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Marie Alfred Cornu

Marie Alfred Cornu was born in Orleans France on March 6, 1841 and was educated at the École Polytechnique and the École des Mines. He became employed as a physics professor at the École Polytechnique in 1867, a position he maintained for the rest of his life. Cornu made a wide variety of contributions to the fields of optics and spectroscopy, but is most noted for significantly increasing the accuracy of contemporary calculations of the speed of light.

In 1878, Cornu made adjustments to an earlier method of measuring the velocity of light developed by Armand Fizeau in the 1840s. The changes and improved equipment resulted in the most accurate measurement taken up to that time, 299, 990 km per second. For the achievement he was awarded membership into the French Academy of Sciences, along with the prix Lacaze and the Rumford Medal of the Royal Society of England.

Other significant accomplishments of Cornu include a photographic study of ultraviolet radiation and the establishment of a graphical approach, known as the Cornu spiral, for calculating light intensities in Fresnel diffraction. A proponent of the wave theory of light, Cornu was also interested in the relationship between electricity and optics and the understanding of weather phenomena. He played a considerable part in the creation of the Observatory of Nice and in 1886 became associated with the Office of Longitudes. He received several honors during his lifetime, including an honorary doctorate from Cambridge University awarded three years before his death in April of 1902.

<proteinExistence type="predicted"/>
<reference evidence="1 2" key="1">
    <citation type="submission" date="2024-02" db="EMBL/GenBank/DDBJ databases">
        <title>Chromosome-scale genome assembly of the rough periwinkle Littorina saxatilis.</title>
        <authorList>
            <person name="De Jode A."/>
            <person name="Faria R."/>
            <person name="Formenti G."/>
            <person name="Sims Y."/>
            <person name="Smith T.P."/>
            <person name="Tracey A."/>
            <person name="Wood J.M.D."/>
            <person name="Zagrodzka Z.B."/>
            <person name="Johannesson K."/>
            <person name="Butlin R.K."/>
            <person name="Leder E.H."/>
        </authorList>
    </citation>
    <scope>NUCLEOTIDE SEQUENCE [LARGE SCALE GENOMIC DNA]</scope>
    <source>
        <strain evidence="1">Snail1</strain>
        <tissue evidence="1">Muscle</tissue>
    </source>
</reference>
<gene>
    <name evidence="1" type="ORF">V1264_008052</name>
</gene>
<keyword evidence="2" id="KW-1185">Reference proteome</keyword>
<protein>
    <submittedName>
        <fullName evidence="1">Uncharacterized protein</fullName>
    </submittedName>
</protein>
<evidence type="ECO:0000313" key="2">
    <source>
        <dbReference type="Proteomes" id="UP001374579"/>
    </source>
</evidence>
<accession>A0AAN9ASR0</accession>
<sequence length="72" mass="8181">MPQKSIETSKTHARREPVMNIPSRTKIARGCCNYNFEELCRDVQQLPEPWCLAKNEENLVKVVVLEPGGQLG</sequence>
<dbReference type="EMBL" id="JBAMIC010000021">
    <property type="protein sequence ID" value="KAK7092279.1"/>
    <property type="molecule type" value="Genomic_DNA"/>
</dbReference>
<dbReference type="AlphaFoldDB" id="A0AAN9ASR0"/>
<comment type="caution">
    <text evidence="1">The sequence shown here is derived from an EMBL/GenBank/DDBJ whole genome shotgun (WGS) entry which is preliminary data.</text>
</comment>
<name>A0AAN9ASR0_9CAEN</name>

Measuring the Speed of Light - Starting with Ole Roemer's 1676 breakthrough endeavors, the speed of light has been measured at least 163 times by more than 100 investigators utilizing a wide variety of different techniques. Finally in 1983, more than 300 years after the first serious measurement attempt, the speed of light was defined as being 299,792.458 kilometers per second by the Seventeenth General Congress on Weights and Measures. Thus, the meter is defined as the distance light travels through a vacuum during a time interval of 1/299,792,458 seconds. In general, however, (even in many scientific calculations) the speed of light is rounded to 300,000 kilometers (or 186,000 miles) per second.


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